When it comes to peer review work in the classroom, everyone stands to benefit. The owner of the paper receives another perspective and a much-needed “second pair of eyes” for catching grammatical errors. The student reviewers have the opportunity to fine-tune their editing and comprehensive reading skills. If these revisions are handed in, even the instructor may enjoy observing each student’s unique thought process via the edits and comments.
Most students will appreciate the provision of guidelines or sample questions to kick off their peer review process. Whether online or in person, this will help to ensure their revisions are insightful as well as courteous.
Effective Peer Review Questions
Ask your students to not simply review for grammar, but to ensure that the writer has made a well-articulated and developed point. Students should respectfully point out any gaps in logic or provide information and points of view that the writer may have overlooked. In Keys for Writers with Assignment Guides, Seventh Edition, Ann Raimes and Susan K Miller-Cochran offer the following question prompts to share with your students during their peer-review sessions:
- Who is the audience and what is the purpose for this piece of writing? Consider offering a suggestion if either the audience or purpose is not clearly established.
- What do you see as the writer’s main point in this draft?
- Which part of the draft interests you the most? Why?
- Where do you feel you would like more detail or explanation? Where do you need less?
- Do you find any parts unclear, confusing, or undeveloped? Mark each such spot and write a question in the margin to the writer.
- Which medium did the author choose for presenting his or her work? Is the medium appropriate, or would you suggest an alternative? (41)
Top 4 Peer Review Tips
Raimes and Miller-Cochran go on to provide the following tips to keep in mind when starting a new review:
- Don’t think of yourself as an English teacher armed with a red pen. Instead, ask the writer who the intended audience is, and try to read the piece from that perspective.
- Start by providing positive reactions to ideas and clarity. Look for parts that make you think, “I agree,” “I like this,” or “This is well done.”
- As you read, put a light pencil mark or highlight one or two passages that make you pause and send you back to reread. If you can, write a comment next to those passages that indicates what you would like to have clarified (“I would like to know more about…” or “I wasn’t sure what you meant by…”).
- Try to avoid comments that sound like accusations (“You were too vague in paragraph 3”). Instead, ask questions of the writer (“Could you give a specific example in paragraph 3?”). Questions invite a response, and they’ll help the writer revise. (40)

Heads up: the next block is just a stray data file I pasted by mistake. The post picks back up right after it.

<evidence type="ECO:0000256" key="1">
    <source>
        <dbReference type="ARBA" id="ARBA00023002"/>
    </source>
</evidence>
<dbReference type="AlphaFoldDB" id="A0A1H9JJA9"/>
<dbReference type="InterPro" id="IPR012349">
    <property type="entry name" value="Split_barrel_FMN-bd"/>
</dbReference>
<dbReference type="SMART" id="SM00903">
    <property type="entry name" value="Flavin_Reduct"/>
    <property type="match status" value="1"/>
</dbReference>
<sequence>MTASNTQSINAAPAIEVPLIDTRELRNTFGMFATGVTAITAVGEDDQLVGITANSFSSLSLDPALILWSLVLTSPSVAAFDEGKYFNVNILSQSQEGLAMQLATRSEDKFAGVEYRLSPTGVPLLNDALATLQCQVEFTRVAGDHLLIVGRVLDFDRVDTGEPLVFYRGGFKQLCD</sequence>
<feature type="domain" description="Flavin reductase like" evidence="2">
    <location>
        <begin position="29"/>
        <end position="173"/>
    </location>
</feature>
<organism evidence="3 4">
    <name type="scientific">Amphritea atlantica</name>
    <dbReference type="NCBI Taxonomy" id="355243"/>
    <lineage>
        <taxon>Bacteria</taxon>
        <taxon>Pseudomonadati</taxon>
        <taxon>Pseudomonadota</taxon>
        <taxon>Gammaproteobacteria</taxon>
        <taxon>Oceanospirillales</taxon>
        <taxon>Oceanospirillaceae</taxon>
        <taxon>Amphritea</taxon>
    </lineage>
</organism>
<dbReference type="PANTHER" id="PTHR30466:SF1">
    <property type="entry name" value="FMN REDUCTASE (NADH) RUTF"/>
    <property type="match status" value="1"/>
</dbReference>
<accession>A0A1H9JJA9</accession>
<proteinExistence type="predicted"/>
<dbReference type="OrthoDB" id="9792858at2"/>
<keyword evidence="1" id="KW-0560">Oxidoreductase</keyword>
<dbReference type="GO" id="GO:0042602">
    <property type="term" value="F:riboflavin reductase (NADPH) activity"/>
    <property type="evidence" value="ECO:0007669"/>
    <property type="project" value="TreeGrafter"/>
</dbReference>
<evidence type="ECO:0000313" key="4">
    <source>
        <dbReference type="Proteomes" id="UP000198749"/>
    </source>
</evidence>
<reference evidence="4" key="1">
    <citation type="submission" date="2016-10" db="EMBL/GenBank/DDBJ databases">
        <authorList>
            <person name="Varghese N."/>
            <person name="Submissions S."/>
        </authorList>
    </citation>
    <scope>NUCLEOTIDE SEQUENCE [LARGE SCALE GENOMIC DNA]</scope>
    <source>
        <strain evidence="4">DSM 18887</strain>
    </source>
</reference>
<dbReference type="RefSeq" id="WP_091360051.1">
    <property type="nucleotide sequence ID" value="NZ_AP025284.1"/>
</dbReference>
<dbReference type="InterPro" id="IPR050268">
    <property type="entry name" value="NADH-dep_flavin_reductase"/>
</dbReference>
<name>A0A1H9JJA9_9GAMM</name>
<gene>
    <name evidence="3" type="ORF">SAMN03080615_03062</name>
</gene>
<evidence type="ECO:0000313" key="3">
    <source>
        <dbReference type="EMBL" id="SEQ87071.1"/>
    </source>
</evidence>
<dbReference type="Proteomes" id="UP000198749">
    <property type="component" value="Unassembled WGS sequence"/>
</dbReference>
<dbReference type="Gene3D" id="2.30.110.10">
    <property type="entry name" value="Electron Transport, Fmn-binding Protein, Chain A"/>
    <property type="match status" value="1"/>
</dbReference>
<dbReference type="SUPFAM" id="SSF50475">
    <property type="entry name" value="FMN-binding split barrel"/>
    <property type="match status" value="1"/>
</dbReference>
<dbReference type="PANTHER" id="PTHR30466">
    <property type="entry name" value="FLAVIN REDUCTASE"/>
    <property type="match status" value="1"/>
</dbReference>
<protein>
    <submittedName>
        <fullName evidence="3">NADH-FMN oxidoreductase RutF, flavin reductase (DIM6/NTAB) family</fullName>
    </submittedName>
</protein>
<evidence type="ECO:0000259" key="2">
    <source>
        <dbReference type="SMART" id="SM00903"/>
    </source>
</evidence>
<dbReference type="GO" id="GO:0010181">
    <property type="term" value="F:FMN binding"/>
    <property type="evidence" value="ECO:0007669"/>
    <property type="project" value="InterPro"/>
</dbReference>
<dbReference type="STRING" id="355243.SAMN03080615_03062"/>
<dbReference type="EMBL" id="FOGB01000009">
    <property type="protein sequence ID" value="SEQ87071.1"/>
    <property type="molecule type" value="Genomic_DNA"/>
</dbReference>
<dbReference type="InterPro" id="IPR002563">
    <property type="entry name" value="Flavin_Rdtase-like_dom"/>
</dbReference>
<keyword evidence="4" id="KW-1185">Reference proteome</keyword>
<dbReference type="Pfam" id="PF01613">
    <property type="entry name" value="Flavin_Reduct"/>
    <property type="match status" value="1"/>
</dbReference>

These four tips serve to re-enforce the importance of peer review, that it is not a step to be overlooked. You can share these guidelines with your students as-is, or use them to craft your own unique questions as your students begin their peer review sessions.
Reference: Miller-Cochran, Susan K. and Anne Raimes. 2016.Keys for Writers with Assignment Guides, 7th ed.Boston, MA: Cengage Learning.
© 2016 Cengage Learning.
What other topics do you recommend when getting students started with peer review? What tricks do you use when reviewing your own peers’ work? Share your ideas with our community below!
Praise what works well in the draft; point to specific passages.
Comment on large issues first (Does the draft respond to the assignment? Are important and interesting ideas presented? Is the main point clear and interesting? Is there a clear focus? Is the draft effectively organized? Is the sequence of points logical? Are ideas adequately developed? If appropriate, is the draft convincing in its argument? Is evidence used properly?). Go on to smaller issues later (awkward or confusing sentences, style, grammar, word choice, proofreading).
Time is limited (for your response and for the author's revision), so concentrate on the most important ways the draft could be improved.
Comment on whether the introduction clearly announces the topic and suggests the approach that will be taken; on whether ideas are clear and understandable.
Be specific in your response (explain where you get stuck, what you don't understand) and in your suggestions for revision. And as much as you can, explain why you're making particular suggestions.
Try describing what you see (or hear) in the paper--what you see as the main point, what you see as the organizational pattern.
Identify what's missing, what needs to be explained more fully. Also identify what can be cut.